This post was authored by Paul Beshouri.Photos by Nick Hagen.
As more and more new residents are struggling to stuff themselves into available Midtown rentals (only 3% are vacant), many readers have been emailing us for information regarding the status of all that tantalizing vacancy in the Forest Arms Apartments. It's a legitimate inquiry—the building hasn't had much in the ways of visible progress for years, despite being widely reported as a property destined for restoration.
We got in contact with Forest Arms owner Scott Lowell for some clarification and received some very positive news. According to Lowell, the financing needed to begin rebuilding in earnest is "Very close to complete." He estimates construction will begin in December.
Lowell originally purchased the Forest Arms after it was nearly destroyed by a suspicious fire in 2008. He watched from the roof of a nearby apartment building as firefighters sprayed thousands of gallons onto the massive, five-alarm fire. Although the fire had largely been limited to the building's roof and uppermost floor, extensive damage from water and smoke guaranteed that saving the Forest Arms would mean not only rebuilding the roof and top floor, but gutting the building entirely. It seemed unlikely to escape demolition.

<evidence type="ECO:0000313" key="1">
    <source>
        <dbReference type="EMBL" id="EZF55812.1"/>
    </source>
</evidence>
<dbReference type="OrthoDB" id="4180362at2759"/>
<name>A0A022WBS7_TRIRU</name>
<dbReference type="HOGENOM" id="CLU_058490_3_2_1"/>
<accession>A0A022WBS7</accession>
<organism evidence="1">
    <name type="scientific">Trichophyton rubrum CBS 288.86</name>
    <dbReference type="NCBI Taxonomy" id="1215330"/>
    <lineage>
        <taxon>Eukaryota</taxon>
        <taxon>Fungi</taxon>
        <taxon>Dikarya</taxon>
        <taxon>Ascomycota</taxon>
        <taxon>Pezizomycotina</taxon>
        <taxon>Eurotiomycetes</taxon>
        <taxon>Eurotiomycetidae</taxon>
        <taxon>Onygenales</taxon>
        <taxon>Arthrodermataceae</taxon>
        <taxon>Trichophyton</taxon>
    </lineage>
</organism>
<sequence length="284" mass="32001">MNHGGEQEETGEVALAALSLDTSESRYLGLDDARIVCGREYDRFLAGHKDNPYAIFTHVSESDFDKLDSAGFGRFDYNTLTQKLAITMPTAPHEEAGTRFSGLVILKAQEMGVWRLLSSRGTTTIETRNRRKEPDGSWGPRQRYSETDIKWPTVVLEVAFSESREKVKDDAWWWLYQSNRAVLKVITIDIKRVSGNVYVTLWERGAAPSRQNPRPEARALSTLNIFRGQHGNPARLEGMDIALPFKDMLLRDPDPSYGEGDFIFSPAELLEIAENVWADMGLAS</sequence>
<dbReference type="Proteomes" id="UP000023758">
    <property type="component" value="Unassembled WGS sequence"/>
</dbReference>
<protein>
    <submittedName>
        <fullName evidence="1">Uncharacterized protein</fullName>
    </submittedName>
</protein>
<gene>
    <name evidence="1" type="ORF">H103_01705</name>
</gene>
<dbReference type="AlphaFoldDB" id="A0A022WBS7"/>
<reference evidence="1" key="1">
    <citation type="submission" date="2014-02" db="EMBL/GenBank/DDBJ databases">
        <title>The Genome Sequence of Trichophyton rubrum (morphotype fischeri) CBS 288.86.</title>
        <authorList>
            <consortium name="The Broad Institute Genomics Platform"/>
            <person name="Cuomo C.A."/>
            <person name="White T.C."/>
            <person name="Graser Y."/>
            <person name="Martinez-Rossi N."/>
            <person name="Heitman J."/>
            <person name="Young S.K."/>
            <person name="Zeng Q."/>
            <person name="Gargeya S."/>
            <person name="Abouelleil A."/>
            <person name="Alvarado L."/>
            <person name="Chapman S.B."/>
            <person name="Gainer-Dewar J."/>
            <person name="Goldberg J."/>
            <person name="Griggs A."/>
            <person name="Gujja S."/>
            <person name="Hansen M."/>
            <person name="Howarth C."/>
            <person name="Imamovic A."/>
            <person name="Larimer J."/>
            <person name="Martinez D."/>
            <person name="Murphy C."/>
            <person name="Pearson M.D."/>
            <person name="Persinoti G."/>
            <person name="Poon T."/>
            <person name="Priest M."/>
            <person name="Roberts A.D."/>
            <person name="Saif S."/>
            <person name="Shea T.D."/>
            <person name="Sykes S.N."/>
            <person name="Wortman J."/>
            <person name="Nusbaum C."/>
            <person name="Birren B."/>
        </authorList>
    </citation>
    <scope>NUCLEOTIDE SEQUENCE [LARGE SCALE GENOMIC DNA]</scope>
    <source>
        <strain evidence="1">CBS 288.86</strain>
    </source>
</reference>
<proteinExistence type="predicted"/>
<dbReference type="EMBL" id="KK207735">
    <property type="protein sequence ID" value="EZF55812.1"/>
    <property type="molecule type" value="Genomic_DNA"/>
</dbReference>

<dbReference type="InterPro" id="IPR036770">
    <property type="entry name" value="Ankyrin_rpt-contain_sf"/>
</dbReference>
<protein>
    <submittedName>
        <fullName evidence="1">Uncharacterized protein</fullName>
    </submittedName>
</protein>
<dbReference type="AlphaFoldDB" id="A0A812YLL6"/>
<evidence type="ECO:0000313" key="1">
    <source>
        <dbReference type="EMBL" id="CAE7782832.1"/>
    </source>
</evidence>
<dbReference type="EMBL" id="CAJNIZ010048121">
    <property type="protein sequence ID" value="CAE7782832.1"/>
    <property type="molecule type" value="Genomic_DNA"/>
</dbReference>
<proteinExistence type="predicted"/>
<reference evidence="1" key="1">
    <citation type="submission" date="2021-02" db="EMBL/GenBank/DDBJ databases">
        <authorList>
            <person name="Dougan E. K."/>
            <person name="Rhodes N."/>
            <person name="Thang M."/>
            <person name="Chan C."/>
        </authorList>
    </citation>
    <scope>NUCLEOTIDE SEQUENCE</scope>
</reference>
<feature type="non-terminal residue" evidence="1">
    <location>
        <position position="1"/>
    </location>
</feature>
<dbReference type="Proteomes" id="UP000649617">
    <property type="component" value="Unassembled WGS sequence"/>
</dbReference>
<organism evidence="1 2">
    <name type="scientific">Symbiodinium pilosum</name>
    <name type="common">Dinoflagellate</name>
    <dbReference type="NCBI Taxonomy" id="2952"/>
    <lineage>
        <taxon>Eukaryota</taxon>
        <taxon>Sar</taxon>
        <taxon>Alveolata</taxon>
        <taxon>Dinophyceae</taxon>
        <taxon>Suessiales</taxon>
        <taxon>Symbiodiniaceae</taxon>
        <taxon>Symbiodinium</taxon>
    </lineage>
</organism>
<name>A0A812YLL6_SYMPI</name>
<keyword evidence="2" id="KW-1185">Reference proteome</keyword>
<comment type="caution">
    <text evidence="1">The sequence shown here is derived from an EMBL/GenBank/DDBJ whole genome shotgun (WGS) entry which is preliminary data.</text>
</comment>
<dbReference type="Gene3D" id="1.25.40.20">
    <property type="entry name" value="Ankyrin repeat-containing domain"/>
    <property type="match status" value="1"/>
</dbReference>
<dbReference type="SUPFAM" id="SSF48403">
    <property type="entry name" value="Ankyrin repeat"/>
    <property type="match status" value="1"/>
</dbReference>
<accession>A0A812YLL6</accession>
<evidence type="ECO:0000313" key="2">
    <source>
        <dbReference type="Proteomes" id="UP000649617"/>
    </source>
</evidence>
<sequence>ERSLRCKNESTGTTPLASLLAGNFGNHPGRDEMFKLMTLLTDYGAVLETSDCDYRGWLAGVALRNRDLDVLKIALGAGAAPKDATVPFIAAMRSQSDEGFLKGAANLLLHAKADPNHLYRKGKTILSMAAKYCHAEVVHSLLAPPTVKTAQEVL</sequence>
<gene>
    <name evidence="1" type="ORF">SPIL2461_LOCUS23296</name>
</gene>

"The previous owners wanted to turn it into a fast food restaurant or a parking lot. As much as we could always use parking, that would have been a tremendous loss."
Although the whole building is currently stripped down to its rough framing, it's obvious that the Forest Arms was no Motel 6. Ornate banisters follow a large central staircase lined in wainscoting. Additional elements were even found behind walls—small brick fireplaces, an entire stairway for servants, and components for the gas lamps that used to light the interior. Lowell once found a brick with the mason's initials carved into it, next to the year "1905."
When the dust clears, Forest Arms will contain 70 units, the majority of which will be one-bedroom. Several great features are in the works— a rooftop deck, to name one. In case you're still not convinced that this might be the most desirable living situation imaginable, the building also boasts two pre-existing commercial spaces on the ground floor, one of which is being outfitted to accommodate a restaurant. Lowell estimates the Forest Arms will be complete in 18 months.
Where most people saw a total loss, Lowell saw something still worth saving. Now, when people look at the fire-scarred exterior of the Forest Arms, they see something else, too: A place worth living.
· Nick Hagen Photography [Official]
· Progress Report: Midtown's Forest Arms declared watertight, vertical gardens installed [Model D]
· Up from the Ashes: Tracking the Forest Arms Restoration in Midtown [Model D]